Anti-depressant use in Gloucestershire increasing
- 25 February 2013
- From the section Gloucestershire
The number of prescriptions for anti-depressants in Gloucestershire has risen by 45% over the past four years.
Figures show more than 150,000 prescriptions were made out for the drugs between April and June last year.
NHS Gloucestershire said GPs would consider what was best for each patient and non-drug approaches were always considered in mild to moderate cases.
Mental health charity Mind said although effective, anti-depressants should be prescribed with caution.
"We have seen over recent years an increase in investment for counselling and other drugs and therapies... they can be really beneficial," a spokeswoman said.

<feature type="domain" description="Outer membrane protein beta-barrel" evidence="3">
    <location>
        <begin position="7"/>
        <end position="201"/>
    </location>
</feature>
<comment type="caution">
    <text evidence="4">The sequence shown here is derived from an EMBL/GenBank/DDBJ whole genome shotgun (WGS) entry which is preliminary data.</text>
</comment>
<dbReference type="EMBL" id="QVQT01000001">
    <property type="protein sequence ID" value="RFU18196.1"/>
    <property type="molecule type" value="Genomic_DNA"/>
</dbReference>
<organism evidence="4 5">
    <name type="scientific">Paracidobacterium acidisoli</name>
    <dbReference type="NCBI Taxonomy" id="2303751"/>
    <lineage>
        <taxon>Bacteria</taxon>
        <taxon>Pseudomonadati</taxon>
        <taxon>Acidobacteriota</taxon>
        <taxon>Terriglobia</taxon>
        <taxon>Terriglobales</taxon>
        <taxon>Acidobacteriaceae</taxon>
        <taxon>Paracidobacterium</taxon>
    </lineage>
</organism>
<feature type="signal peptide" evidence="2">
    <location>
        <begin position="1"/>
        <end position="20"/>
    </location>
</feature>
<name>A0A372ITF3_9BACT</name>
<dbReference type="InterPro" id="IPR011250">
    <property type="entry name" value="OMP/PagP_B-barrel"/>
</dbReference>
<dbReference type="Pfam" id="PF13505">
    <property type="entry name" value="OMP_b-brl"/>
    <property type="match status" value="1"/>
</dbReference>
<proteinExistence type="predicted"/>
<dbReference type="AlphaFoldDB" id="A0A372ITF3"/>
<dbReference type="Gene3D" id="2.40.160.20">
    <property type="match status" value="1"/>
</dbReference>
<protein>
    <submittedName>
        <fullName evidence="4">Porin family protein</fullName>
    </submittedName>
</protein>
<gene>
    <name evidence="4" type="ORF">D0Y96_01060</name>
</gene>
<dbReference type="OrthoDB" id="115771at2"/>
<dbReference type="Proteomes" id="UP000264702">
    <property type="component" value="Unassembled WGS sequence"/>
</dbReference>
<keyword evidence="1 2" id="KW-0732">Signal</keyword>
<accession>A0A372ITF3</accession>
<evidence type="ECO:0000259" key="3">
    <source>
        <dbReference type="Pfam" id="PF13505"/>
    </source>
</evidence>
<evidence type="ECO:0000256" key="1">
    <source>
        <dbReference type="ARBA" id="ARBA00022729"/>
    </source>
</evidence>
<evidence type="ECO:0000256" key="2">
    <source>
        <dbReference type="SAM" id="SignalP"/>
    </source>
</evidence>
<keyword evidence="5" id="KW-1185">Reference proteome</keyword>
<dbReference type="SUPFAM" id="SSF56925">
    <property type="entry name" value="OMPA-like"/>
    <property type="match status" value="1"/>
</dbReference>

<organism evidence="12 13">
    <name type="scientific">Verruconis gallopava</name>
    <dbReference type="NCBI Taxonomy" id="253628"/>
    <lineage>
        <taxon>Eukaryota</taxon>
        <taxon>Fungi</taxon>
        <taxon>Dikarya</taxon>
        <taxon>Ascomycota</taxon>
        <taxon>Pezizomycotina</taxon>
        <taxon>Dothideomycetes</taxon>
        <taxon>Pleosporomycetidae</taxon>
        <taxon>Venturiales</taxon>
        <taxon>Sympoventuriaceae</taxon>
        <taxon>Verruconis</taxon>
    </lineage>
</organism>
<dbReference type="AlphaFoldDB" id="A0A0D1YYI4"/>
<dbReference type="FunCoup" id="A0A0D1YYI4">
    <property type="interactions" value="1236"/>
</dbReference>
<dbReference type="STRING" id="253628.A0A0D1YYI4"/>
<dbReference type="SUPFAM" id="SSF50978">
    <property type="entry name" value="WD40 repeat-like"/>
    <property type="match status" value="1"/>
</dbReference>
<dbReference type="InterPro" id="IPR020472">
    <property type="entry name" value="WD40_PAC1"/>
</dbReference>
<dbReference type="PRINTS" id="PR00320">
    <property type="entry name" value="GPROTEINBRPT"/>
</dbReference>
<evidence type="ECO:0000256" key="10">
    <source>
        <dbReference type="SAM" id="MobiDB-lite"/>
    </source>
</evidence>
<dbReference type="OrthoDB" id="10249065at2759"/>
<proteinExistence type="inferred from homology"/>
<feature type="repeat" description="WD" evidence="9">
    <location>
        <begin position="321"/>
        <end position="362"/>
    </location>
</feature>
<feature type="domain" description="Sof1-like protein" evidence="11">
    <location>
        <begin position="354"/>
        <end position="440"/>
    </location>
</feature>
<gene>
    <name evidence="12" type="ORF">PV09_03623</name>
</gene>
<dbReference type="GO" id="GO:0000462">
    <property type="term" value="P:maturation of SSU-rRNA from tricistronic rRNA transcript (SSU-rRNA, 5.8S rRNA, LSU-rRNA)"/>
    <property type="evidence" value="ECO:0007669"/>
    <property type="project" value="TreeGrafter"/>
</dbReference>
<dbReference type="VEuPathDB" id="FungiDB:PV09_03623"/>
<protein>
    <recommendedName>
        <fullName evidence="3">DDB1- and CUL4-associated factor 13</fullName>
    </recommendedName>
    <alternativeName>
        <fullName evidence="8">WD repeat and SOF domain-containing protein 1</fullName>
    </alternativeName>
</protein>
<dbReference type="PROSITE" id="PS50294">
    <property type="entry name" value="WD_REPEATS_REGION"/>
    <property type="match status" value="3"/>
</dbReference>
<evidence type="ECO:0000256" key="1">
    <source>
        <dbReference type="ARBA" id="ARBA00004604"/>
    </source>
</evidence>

"Unfortunately despite government investment lots of people are still waiting a long time for those treatments.
"Mind's research found one-in-five people wait over a year for something so doctors feel they may not have any other option," she added.
Churchdown GP Dr Tim MacMoreland said he was not surprised by the figures.
"This is the trend we've seen for many years - it's not just recently there's been increases in anti-depressants.
"Between 2000 and 2005 there was a similar increase and those were during the boom years when people supposedly had lots of money in their pockets
"Anti-depressants do play a part but we tend to use a raft of different measures including talking groups and more recently self-help books," Dr MacMoreland added.